First steps out of debt: Attitudes and social identity as predictors of contact by debtors with creditors
Questionnaire research was carried out to identify factors that may encourage problem debtors to take the first steps towards getting out of debt. Consumers with debt problems were identified with the aid of creditor organisations and Her Majesty's Court Service for England and Wales. Responses were also sought from non-debtors from the same consumer groups as the debtors. Response rates from debtors were very low, but results confirmed the existence of a group of chronically poor consumers with widespread and long-lasting debt and also confirmed the demographic differences between this group of debtors and non-debtors found in previous research. These debtors showed marked attitudinal differences from non-debtors, with reduced optimism and financial self-esteem, and a less internal economic locus of control. They also showed a distinct social identity, identifying with fellow debtors and feeling stigmatised both generally and personally. Within the debtor group, engagement with creditors was higher in people reporting lower debt levels, but seeking advice was more frequent in those reporting higher debts. Engagement was associated with a stronger attitude of financial self-efficacy and with a perception of the debtor identity as more permeable. Neither demographic nor psychological factors significantly predicted which debtors would seek advice.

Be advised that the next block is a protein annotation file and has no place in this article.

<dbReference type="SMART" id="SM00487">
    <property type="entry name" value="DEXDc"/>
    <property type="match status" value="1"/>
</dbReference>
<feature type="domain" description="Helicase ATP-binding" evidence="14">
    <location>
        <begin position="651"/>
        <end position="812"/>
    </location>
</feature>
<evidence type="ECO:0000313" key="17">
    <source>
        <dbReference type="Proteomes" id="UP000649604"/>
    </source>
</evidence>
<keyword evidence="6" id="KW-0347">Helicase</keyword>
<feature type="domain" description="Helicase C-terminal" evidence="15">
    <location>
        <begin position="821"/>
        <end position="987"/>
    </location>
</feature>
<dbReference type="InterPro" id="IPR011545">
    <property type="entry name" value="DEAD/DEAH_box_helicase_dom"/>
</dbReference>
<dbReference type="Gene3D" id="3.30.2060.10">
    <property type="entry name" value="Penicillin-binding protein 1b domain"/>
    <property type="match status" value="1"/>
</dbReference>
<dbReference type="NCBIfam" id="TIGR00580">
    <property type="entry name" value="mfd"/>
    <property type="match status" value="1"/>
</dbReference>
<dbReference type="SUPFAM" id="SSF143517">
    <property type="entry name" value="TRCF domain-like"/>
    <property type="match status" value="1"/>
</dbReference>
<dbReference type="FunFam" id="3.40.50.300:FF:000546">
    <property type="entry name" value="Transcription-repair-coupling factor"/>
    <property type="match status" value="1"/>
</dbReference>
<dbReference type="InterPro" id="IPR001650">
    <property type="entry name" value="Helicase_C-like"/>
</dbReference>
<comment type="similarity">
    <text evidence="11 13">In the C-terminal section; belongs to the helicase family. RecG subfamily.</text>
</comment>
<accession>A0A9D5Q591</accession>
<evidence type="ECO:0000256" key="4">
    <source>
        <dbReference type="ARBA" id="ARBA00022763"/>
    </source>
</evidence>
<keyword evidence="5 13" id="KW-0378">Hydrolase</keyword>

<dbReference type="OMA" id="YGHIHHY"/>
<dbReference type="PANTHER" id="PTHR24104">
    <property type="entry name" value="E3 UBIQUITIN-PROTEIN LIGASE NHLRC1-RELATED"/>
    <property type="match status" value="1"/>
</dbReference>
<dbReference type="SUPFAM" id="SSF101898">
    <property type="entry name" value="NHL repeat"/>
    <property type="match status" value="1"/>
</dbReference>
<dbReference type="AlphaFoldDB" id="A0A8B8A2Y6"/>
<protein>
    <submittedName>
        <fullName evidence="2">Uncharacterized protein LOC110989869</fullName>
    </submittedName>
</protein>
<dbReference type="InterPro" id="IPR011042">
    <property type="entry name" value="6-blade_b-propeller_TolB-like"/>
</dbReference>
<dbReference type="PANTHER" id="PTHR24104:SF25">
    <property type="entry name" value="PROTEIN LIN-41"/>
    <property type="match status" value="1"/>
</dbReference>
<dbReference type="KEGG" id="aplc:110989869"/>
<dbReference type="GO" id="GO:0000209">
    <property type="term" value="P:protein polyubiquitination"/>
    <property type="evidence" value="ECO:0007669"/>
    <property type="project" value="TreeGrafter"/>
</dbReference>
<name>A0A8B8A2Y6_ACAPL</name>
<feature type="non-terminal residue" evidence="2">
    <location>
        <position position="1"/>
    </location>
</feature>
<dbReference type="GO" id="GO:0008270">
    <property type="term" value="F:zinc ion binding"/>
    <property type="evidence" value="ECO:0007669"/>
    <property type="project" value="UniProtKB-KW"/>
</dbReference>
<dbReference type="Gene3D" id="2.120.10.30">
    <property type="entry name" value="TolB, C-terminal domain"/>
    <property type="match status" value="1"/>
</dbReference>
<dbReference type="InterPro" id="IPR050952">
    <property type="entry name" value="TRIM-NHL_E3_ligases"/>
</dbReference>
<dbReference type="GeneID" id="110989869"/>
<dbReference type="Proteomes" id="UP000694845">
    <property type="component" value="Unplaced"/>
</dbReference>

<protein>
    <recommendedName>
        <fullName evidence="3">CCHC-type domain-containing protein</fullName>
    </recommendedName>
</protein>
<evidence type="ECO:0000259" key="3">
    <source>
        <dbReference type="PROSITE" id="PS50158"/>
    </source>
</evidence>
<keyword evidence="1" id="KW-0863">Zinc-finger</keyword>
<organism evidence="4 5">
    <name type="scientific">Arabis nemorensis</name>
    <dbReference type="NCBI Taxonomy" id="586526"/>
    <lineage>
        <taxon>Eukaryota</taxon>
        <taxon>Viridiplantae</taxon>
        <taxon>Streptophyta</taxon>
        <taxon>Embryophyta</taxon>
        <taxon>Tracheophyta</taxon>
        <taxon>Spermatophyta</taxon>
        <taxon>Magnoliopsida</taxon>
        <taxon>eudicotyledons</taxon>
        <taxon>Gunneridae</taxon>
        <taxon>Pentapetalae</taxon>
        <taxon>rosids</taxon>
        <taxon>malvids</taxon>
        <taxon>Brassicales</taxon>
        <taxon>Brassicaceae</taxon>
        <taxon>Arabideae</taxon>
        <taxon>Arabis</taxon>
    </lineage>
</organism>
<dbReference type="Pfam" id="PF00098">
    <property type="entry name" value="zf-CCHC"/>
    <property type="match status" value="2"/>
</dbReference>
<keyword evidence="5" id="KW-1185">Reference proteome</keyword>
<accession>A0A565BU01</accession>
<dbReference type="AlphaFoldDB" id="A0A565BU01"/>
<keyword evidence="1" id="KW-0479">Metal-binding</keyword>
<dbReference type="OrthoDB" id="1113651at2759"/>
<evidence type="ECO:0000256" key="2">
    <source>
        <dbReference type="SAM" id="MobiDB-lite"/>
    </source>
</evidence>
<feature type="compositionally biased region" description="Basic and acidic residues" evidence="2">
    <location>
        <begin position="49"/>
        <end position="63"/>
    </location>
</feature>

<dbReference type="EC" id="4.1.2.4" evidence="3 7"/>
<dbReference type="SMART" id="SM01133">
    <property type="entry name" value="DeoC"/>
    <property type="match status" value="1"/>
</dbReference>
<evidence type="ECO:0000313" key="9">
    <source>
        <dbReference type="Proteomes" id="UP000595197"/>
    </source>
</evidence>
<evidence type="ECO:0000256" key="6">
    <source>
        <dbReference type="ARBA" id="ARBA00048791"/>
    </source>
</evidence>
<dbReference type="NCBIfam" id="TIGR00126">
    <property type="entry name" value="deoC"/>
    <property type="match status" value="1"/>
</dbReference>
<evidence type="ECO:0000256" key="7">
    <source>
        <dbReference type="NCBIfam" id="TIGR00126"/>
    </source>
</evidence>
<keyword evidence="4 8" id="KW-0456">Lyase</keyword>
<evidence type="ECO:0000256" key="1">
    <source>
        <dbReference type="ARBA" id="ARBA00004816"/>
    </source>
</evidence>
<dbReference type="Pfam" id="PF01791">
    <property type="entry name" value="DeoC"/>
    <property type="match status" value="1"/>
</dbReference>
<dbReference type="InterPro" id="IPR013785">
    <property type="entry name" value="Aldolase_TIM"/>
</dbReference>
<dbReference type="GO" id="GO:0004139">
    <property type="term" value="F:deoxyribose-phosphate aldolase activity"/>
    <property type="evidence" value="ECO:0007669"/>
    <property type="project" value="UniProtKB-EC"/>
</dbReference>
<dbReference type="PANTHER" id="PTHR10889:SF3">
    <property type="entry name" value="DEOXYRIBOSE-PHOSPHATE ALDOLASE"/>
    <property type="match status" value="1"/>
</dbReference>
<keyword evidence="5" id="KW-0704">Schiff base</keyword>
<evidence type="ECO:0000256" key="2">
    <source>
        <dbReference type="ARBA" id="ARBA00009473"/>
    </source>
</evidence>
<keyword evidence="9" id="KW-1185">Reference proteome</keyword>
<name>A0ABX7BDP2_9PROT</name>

If you experience problems downloading a file, check if you have the proper application to view it first. In case of further problems read the IDEAS help page. Note that these files are not on the IDEAS site. Please be patient as the files may be large.
As the access to this document is restricted, you may want to look for a different version under "Related research" (further below) or search for a different version of it.
References listed on IDEAS
Please report citation or reference errors to , or , if you are the registered author of the cited work, log in to your RePEc Author Service profile, click on "citations" and make appropriate adjustments.: